These numbers I shared don’t invalidate the great run of success from 2002-2007. But things like this are what fans complain about when the team loses, not when they are winning consistently. And at the time, Georgia was still regarded as one of the best teams in college football year in and year out, by everyone.
Saturday night was tough. But take this in solace: Georgia’s last 5 losses came to teams who combined record is 53-7, or a .883 winning percentage. So while we have lost some big games recently, we aren’t losing to the Colorados of the world, which is what we did in 2010.
Yes, the last time Georgia beat an SEC team that had double digit wins was back in 2006. Since then, we have lost to Tennesseee (2007), Florida and Alabama (2008), Florida (2009), Arkansas and Auburn (2010) and South Carolina and LSU (2011). That is 0-8. But 4 of those teams won a National Title, and Alabama went undefeated in the 2008 regular season. Georgia didn’t beat them, but nobody else did either. So, the top 10 teams we have lost to haven’t exactly been pushovers. And, come on, the 2010 was terrible, again. It is really easy to just say, “Georgia hasn’t beaten a double digit win SEC team since 2006.” But it takes a little brain power to look at it closer.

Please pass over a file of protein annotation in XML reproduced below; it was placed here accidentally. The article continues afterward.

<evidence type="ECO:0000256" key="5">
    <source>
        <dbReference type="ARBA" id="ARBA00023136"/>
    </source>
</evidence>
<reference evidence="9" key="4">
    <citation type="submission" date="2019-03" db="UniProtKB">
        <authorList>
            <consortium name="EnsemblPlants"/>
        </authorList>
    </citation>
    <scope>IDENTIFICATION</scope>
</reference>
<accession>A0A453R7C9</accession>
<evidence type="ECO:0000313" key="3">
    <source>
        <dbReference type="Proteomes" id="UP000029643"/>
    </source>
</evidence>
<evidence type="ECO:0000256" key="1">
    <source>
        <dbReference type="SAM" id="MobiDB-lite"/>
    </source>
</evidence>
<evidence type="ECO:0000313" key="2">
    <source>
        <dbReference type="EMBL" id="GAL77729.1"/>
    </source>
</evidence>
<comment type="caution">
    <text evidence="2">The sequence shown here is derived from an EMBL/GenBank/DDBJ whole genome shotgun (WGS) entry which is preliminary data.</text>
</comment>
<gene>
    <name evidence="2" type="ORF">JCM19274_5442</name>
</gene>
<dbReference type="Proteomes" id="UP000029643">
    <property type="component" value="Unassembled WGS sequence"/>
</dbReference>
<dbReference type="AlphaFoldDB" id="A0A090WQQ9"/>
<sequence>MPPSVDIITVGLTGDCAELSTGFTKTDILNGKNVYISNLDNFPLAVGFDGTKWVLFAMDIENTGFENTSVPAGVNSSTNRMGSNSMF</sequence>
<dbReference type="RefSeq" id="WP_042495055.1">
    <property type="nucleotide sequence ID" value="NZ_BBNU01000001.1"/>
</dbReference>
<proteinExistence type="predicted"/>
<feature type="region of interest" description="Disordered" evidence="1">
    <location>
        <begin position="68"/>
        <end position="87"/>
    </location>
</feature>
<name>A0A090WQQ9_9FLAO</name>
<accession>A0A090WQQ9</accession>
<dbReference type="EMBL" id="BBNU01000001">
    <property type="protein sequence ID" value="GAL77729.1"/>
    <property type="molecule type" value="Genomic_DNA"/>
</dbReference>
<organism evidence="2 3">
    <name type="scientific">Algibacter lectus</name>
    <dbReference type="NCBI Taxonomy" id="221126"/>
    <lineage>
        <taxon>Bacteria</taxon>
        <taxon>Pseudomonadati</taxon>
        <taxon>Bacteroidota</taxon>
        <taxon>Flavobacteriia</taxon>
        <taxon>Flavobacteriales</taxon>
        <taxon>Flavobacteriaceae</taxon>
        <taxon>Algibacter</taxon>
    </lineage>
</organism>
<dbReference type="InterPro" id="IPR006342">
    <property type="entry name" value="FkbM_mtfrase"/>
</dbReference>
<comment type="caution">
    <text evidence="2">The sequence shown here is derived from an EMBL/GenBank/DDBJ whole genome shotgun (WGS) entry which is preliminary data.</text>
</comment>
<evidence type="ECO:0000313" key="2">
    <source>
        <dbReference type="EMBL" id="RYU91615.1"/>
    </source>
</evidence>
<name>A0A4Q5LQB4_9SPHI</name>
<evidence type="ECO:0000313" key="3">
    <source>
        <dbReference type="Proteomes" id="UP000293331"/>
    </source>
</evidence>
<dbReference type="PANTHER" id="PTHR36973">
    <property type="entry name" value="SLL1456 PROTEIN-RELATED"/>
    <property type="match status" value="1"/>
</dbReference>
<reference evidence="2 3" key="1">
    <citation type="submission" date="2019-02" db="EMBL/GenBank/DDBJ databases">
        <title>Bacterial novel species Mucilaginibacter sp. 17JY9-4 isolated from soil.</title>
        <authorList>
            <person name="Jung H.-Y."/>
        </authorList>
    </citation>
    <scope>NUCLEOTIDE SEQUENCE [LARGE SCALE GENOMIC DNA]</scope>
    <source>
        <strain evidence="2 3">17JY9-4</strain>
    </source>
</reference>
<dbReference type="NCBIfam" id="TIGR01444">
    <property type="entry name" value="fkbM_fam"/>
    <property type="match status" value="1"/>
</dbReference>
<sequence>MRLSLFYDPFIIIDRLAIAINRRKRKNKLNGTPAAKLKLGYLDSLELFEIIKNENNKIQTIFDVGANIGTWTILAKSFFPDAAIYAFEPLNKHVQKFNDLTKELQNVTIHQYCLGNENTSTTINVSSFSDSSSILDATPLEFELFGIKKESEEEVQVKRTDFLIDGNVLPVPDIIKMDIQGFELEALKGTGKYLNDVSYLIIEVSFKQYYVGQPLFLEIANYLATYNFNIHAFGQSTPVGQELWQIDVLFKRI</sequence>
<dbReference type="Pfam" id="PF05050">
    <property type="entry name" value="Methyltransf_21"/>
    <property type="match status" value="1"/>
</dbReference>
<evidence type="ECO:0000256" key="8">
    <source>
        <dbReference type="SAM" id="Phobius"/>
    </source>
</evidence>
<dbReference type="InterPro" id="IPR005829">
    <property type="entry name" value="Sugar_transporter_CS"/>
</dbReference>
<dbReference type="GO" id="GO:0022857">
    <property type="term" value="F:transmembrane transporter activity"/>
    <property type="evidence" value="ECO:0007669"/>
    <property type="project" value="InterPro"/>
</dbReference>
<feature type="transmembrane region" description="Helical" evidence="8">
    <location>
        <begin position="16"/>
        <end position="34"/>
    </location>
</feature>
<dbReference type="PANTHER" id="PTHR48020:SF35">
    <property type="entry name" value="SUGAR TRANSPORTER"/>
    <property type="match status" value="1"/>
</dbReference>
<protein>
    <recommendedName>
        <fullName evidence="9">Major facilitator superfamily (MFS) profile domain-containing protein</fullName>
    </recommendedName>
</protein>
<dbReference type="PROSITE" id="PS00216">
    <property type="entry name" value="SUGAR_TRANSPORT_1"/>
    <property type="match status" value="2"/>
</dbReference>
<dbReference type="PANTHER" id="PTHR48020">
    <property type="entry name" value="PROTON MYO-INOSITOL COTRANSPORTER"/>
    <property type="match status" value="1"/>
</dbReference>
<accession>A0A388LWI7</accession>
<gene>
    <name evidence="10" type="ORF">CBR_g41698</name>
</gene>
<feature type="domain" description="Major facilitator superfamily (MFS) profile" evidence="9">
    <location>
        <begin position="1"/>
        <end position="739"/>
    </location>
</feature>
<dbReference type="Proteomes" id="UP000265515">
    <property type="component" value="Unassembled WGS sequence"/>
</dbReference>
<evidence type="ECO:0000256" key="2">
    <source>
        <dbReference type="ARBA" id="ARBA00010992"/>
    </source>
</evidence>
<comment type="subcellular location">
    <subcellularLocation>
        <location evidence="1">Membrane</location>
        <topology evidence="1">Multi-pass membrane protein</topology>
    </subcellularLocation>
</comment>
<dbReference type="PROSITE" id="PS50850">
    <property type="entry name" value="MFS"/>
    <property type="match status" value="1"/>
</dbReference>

Despite losing 35-7, it doesn’t take away the fact this Georgia team is still improved, is improving, and still working on getting back to where we were. Discussing these matters are what you do when you lose; if you win you discuss happier items.
I am not making apologies for Georgia’s performance Saturday night. It was dreadful. I am also not making apologies for the fact we have wet the bed against good teams lately.
But what is the metric for a “big game”? To me, the Tennessee game was a big game. CBS, National TV SEC game of the week. The Auburn game last year was a “big win” becuase it was against Auburn, on CBS and the National SEC. Hell, the Missouri game was a big game for what it meant. Even though their record was poor, the LSU game in 2008 was a big game becuase it was against the defending national champions on the road. Again, CBS National game of the week.
I would rather complain about the offensive line not doing well, the defense pass rush being non-existent, and the secondary getting burned by the play action zone read plays.
It is really easy to harp on this kind of stuff. But this is the stuff that you only harp on when you lose, and it doesn’ t have much merit outside of that.
The only thing that matters now, from this point forward, is the World’s Largest Outdoor Cockatil Party in 18 days. A victory there will erase a lot of the bad juju from Shanks’ post, and erase the bad juju from the “streak”. Only time will tell. I might be wrong about all this, but in the meantime, we have 18 days to prepare for Florida. And in 19 days, I hope we are all singing a different tune.
But in the meantime, let’s drop all this other nonsense and focus on what is the most important thing: beating Florida.